miwahni (miwahni) wrote,

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Yesterday was the 60th anniversary of the liberation of Auschwitz in southern Poland by Soviet armed forces. The following was taken from an article in last weekend's Australian Financial Review, written by Michael Darby whose grandparents both perished at the camp.

What happened at Auschwitz was that the German Nazi regime of Adolf Hitler killed more than 1 million people in cold blood as part of the calculated campaign of extermination that is now called the Holocaust. In Hebrew it is called the Shoah, or catastrophe.
The dead at Auschwitz included 150,000 non-Jewish Poles, 23,000 Gypsies, 15,000 Soviet prisoners-of-war and more than 10,000 other non-Jewish prisoners..
Because Auschwitz was in part a labour camp, survival was possible for a limited number of inmates. Almost no-one survived the pure extermination camps such as Treblinka, Belzec, (436,000 dead), Majdanek (300,000) or Sobib.(260,000.)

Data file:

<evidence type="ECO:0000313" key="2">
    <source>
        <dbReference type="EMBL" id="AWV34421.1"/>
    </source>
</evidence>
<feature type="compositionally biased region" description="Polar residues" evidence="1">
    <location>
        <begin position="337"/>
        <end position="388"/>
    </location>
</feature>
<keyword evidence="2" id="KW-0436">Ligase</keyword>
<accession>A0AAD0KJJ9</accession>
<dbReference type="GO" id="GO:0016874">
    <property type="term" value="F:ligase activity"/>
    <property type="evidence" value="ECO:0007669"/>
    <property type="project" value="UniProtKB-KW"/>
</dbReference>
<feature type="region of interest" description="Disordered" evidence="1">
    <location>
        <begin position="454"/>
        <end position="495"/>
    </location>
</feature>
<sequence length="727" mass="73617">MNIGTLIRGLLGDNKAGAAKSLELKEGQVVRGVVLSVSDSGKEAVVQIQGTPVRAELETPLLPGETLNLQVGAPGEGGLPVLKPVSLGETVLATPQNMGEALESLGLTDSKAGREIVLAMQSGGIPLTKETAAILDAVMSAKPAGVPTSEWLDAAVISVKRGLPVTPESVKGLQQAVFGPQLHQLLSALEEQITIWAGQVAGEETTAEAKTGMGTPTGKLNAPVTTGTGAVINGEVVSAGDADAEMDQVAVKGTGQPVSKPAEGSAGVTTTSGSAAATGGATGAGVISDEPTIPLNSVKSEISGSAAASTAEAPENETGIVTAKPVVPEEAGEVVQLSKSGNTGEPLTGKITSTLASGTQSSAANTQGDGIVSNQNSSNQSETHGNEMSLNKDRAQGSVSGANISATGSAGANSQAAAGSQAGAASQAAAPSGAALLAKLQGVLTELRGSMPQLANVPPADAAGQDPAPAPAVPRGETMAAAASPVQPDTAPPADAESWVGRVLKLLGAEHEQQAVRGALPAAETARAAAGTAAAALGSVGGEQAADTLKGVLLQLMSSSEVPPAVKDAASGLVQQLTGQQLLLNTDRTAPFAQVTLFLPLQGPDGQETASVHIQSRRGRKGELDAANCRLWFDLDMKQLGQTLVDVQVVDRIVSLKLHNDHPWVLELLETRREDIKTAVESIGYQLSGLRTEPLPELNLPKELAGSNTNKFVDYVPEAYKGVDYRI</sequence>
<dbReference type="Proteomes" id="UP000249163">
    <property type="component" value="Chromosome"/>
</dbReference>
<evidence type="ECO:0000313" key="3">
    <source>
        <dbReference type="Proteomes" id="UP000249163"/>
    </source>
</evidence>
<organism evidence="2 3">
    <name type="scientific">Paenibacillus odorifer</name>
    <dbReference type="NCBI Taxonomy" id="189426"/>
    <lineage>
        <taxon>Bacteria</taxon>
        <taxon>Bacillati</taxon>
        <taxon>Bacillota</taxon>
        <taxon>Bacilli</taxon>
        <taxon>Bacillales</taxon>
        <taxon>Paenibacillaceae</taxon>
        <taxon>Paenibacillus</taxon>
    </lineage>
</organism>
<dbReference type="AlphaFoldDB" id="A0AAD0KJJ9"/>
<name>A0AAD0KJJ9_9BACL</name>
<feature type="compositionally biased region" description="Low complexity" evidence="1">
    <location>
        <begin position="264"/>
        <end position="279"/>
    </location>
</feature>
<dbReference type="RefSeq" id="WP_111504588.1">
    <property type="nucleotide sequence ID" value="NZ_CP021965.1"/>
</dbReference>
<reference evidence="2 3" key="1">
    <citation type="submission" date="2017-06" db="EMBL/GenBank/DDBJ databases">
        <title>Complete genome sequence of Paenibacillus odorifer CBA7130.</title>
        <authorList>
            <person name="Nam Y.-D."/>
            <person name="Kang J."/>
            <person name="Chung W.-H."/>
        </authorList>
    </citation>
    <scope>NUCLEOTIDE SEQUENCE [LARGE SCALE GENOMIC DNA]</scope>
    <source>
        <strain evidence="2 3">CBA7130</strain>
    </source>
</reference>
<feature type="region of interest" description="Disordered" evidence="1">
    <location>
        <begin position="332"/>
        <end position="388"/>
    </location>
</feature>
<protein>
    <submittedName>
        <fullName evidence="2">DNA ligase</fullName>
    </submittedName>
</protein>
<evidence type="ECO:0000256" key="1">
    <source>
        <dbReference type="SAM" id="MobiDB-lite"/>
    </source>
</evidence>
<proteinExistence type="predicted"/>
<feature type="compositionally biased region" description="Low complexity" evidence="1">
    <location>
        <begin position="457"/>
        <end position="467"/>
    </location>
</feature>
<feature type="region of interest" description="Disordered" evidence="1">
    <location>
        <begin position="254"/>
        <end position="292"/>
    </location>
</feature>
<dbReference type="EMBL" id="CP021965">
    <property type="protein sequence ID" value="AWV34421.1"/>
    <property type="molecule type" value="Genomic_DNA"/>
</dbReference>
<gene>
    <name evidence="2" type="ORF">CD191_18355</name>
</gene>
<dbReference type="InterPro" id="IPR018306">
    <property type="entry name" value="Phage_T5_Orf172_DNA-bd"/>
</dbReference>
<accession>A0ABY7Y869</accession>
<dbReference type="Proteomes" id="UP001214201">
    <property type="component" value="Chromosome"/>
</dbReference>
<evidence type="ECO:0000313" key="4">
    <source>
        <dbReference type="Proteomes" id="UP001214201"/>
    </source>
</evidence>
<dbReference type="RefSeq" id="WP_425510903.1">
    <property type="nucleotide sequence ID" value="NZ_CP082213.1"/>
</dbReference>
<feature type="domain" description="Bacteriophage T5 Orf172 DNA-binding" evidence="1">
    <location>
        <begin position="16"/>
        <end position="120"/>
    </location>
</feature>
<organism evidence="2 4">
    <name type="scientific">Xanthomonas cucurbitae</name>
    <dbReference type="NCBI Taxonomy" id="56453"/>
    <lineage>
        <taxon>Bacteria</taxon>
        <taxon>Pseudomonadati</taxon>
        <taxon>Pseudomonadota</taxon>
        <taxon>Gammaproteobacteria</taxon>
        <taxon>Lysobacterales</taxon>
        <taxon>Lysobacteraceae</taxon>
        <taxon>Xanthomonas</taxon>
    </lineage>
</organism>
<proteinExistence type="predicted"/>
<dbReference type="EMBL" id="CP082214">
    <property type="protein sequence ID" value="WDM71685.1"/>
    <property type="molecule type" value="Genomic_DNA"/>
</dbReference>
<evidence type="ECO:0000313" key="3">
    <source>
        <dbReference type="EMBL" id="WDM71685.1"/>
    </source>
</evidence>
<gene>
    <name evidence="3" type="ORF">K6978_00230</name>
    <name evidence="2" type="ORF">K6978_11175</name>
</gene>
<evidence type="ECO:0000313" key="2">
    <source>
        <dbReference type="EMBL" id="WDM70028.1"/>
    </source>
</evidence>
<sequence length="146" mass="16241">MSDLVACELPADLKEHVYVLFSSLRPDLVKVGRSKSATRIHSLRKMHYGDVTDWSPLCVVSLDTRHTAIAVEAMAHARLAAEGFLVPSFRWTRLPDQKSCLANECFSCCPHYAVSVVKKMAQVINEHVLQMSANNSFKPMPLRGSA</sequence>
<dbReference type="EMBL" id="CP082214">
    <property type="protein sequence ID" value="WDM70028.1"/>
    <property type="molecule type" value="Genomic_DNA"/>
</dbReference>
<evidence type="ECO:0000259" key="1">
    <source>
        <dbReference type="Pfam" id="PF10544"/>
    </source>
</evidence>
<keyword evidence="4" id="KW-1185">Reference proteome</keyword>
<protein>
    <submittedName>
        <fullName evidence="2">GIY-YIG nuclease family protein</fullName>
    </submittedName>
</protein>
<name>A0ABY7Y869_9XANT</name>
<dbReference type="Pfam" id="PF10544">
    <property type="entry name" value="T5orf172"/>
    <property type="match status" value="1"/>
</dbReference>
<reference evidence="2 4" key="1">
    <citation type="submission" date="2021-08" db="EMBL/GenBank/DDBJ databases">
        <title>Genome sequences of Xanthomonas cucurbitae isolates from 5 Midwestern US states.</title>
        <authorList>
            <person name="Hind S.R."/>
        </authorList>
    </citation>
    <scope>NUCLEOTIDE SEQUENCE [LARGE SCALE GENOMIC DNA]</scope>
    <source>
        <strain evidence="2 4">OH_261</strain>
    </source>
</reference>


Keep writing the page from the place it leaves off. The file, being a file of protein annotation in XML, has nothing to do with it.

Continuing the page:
The total number of those killed in the seven extermination camps was at least 3.2 million and possibly 3.8 million. These camps thus accounted for about half the total number of Jews killed in the entire Nazi Holocaust. Virtually the whole Jewish population of Poland died there. To them were added Jews from Germany and Austria, from the Czech and Slovak lands, from France and Belgium and the Netherlands, from Greece and Italy, Romania and Serbia. Finally, in late 1944, 400,000 Hungarian Jews were sent to Auschwitz following the German occupation of Hungary. In addition, in the occupied Soviet Union, more than 1 million Jews were killed on the spot by the Einsatzgruppen, the Ss's roving killing squads, often assisted by local collaborators.

Could this happen again?

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